# Baud-rate for 8051 Microcontroller

I will like to know if a baud-rate of 9600 is so fast for an 8051 MCU using an 11.0952Mhz crystal. Why? I have observed some inconsistency in the behavior of my MCU, in that when I send a set of characters looking for a particular character to perform certain operations, I discover that my MCU does not perform the required operation. Meaning that there was a misplacement along the line during receiving. Then I did some serial routine. I sent a "ABC" from terminal to the MCU, which should transmit back to the terminal an increment of each character sent, hence it should give "BCD". But this is what i got consistently - "BD" missing "C". Meaning that the MCU missed "B". I also send other set of characters and discovered that some characters get missed by the MCU. What could be the cause of this. Could it be the Baud-rate or in my code. How can I possibly rectify this.

Here is the code.

void initUART()
{
SCON = 0x50;
TMOD = 0x20;
TH1 = TL1 =-3;
TR1 = 1;
}

void sendCHAR()
{
SBUF = uartBUFF[s];
while(!TI);
TI=0;
}

void serial_isr(void) interrupt 4
{
if (RI)
{
RI = 0;
tmpBUFF = SBUF;
charFLAG=1;
}
}

main()
{
IE= 0x91;
initUART();
while (1)
{
if(charFLAG)
{
SBUF = (tmpBUFF+1);
while(!TI);
TI=0;
charFLAG = 0;
}
}
}


Thanks!

• Can you post your source code/assembly? – Toby Jaffey May 9 '11 at 19:54
• Please view the source file below – Paul A. May 10 '11 at 8:26
• I can't see any source? You could edit it into your question – Toby Jaffey May 10 '11 at 8:27
• void initUART() { SCON = 0x50;TMOD = 0x20; TH1 = TL1 =-3;TR1 = 1; } void sendCHAR() { SBUF = uartBUFF[s]; while(!TI); TI=0; } void serial_isr(void) interrupt 4 { if (RI) {RI = 0; tmpBUFF = SBUF; charFLAG=1;} } main() { IE= 0x91; initUART(); while (1) { if(charFLAG) { SBUF = (tmpBUFF+1); while(!TI); TI=0; charFLAG = 0; } } } – Paul A. May 10 '11 at 8:36

How do you get the characters from the serial port buffer register? If you simply read them in a loop like

void main() {
char c;
while (1) {
c=SBUF;
do_something(c);
}
}


Then you will miss characters once the execution time of do_something() gets longer. Note that this includes time spend in intterrupts. The 8051 serial port has no hardware fifos, a character will be overwritten by the next one if it was not read in time.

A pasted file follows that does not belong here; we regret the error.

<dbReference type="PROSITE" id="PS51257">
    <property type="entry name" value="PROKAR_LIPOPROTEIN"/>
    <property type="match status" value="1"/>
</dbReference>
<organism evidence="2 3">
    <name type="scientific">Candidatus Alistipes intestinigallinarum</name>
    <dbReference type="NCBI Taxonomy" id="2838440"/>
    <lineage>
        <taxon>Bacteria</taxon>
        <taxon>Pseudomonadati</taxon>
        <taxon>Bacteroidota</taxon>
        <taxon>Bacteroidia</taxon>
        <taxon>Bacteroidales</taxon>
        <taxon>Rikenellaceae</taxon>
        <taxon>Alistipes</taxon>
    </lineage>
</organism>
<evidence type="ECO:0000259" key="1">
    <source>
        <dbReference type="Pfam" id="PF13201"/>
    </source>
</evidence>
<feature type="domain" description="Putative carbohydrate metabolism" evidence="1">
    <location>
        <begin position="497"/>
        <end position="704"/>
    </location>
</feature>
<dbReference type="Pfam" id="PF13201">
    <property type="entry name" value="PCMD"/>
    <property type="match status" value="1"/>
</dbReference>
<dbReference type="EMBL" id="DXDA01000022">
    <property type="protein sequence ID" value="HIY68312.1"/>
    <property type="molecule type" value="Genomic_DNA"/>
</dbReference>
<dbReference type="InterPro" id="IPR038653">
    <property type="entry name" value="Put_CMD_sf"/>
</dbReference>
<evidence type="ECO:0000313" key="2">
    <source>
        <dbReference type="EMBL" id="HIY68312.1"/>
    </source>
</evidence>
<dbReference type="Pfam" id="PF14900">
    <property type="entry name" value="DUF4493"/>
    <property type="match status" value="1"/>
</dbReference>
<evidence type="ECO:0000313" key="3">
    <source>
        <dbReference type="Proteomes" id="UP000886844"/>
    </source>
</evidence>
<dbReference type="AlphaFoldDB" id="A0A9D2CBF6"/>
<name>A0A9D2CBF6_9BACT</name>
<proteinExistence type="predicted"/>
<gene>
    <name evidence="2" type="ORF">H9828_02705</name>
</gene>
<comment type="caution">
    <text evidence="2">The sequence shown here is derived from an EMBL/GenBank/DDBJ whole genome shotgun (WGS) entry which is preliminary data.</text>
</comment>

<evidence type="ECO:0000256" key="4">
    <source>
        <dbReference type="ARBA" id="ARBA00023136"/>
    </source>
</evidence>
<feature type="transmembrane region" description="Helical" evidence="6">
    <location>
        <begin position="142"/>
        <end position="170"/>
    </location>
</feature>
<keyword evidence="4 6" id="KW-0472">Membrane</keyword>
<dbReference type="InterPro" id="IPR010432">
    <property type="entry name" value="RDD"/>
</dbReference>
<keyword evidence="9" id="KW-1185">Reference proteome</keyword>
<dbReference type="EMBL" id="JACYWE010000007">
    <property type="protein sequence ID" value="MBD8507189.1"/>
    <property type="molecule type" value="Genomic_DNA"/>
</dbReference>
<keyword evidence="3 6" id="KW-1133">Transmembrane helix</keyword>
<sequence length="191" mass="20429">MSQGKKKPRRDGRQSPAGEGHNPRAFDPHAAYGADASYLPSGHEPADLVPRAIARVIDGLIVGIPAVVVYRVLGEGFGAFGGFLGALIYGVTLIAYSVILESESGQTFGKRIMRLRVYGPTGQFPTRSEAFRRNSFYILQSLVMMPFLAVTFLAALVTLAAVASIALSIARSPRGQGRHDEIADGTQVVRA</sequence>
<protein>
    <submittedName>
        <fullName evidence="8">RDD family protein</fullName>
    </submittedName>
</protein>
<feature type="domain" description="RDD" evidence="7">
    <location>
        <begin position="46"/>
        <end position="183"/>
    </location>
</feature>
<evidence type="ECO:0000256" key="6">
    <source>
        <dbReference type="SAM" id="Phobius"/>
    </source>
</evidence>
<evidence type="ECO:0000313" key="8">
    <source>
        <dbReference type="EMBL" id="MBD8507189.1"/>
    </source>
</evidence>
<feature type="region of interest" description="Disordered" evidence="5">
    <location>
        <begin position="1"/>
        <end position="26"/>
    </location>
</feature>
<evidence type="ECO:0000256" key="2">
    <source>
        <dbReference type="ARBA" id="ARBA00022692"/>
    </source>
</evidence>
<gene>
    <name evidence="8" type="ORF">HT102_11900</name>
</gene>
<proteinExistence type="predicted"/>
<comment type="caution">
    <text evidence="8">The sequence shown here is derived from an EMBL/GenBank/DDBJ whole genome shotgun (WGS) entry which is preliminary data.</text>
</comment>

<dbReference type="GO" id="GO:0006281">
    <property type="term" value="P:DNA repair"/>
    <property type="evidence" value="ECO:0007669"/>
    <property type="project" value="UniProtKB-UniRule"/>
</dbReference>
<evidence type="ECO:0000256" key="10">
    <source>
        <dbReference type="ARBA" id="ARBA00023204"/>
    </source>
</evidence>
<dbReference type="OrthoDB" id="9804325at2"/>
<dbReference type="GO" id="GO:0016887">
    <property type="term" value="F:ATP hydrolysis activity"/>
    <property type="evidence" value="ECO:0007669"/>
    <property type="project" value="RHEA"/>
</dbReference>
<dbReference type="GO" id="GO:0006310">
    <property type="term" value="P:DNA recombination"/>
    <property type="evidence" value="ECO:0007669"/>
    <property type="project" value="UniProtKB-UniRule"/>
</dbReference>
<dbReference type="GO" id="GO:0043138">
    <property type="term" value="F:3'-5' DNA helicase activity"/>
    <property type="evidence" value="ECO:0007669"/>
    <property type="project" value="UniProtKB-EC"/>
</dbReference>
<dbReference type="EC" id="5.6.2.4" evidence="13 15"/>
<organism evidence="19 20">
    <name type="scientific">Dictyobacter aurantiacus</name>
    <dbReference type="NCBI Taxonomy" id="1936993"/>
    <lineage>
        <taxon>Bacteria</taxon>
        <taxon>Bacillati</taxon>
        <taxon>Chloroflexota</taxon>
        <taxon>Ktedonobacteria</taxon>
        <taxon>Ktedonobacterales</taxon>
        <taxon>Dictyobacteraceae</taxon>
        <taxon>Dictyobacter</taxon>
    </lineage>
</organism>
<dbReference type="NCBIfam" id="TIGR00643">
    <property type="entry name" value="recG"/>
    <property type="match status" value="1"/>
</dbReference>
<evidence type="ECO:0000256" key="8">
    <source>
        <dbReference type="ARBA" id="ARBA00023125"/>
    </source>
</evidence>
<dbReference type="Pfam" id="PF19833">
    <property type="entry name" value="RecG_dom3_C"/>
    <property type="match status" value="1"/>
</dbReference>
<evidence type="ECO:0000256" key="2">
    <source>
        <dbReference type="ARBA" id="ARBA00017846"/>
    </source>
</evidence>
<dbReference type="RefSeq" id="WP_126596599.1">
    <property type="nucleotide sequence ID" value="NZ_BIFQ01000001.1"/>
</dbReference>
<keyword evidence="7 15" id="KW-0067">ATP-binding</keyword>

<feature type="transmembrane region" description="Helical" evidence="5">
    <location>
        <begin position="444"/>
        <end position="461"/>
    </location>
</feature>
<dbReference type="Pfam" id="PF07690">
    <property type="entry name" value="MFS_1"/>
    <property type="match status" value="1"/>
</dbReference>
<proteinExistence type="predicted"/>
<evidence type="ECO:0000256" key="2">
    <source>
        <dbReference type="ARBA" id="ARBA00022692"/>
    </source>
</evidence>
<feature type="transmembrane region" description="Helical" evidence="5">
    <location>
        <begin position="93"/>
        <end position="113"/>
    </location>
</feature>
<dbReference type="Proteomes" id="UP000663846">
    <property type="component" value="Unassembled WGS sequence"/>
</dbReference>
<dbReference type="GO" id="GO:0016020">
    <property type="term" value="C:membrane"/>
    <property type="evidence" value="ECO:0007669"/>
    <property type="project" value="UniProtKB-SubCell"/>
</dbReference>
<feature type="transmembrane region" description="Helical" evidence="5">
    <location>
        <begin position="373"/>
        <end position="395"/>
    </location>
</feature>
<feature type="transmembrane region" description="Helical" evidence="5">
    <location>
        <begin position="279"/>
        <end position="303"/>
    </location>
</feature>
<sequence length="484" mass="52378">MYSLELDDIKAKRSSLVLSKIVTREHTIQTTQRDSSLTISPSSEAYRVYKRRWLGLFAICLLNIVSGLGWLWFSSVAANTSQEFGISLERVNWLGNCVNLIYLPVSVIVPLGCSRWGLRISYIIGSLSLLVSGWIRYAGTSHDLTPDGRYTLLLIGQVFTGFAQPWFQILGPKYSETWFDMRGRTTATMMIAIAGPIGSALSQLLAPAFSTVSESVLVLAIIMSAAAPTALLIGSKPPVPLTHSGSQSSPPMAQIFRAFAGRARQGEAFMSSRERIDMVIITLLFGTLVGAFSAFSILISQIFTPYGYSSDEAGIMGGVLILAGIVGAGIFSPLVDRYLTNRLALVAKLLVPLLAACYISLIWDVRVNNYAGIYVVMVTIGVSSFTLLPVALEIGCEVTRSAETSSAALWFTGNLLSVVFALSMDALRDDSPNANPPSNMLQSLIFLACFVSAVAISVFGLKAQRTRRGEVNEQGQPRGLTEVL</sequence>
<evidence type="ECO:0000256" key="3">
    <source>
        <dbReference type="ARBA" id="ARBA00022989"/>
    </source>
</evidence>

Our solution was to read the characters into a Ringbuffer during the serial Intterupt, and to use the FIFO in the main loop. Works (with high priority interrupt) for 460800 Baud with 7,3728 MHz crystal on a Silabs 80C51FXXX.

## Update

As we now see the source coude, the bug is now clear: You wait in the main loop for your character to be sent. But that means you wait a whole "character time" without being able to read your interrupt character buffer, and another few cyles to detect and read the next. This is too long if the sender sends characters fast, as a PC does.

• void initUART() { SCON = 0x50;TMOD = 0x20; TH1 = TL1 =-3;TR1 = 1; } void sendCHAR() { SBUF = uartBUFF[s]; while(!TI); TI=0; } void serial_isr(void) interrupt 4 { if (RI) {RI = 0; tmpBUFF = SBUF; charFLAG=1;} } main() { IE= 0x91; initUART(); while (1) { if(charFLAG) { SBUF = (tmpBUFF+1); while(!TI); TI=0; charFLAG = 0; } } } – Paul A. May 10 '11 at 8:34
• Looking at the original poster's code, you're right, he needs a ring buffer. Here's one google threw up 8052.com/codelib/files/efdUartDriver.zip – Toby Jaffey May 10 '11 at 9:37
• Updated my answer as question now contains code. – Turbo J May 10 '11 at 13:54
• I got it figured out. I simple applied "tubor J" sugggestions ( who contributed above) and it worked good. Just ensure that you save all information when serial communication is going on, in a buffer. Then after, make use of the variables in the buffer. This prevents characters from been lost. Thank to all! – Paul A. May 11 '11 at 14:31
• It's worth noting that with many microcontroller UARTs, it might not be possible to send a byte for every byte that arrives in a continuous stream. If the original sender sends out an absolutely-continuous stream of data with exactly one stop bit per byte, but the controller's baud rate clock is 0.01% slow, then it will eventually lose data unless it has a means of sending out data with only 0.999 stop bits rather than a full stop bit. The difference between 1 stop bit and 0.999 may seem trivial, but it can add up. If a controller had more precise baud-rate control... – supercat Mar 25 '14 at 15:15

With a 11.0952 MHz crystal the maximum bitrate for the 8051 is 57600 bps, so that should not be the problem. Besides, you do seem to receive some characters OK. You may want to check the answers to your other question again if you're not sure about the bitrate.

• You may have missed that Paul A. posted the question you linked... – Kevin Vermeer May 9 '11 at 17:56
• Yes! I am using a baudrate 9600. And I am sure of the settings. And also I am recieving some characters but it appears that some characters get missing. Appearing like the transfer rate of the character is faster for the micro controller to recieve while it is still processing an earlier received character. – Paul A. May 9 '11 at 17:58
• @reemrevnivek - Yes, I missed that :-) – stevenvh May 10 '11 at 9:30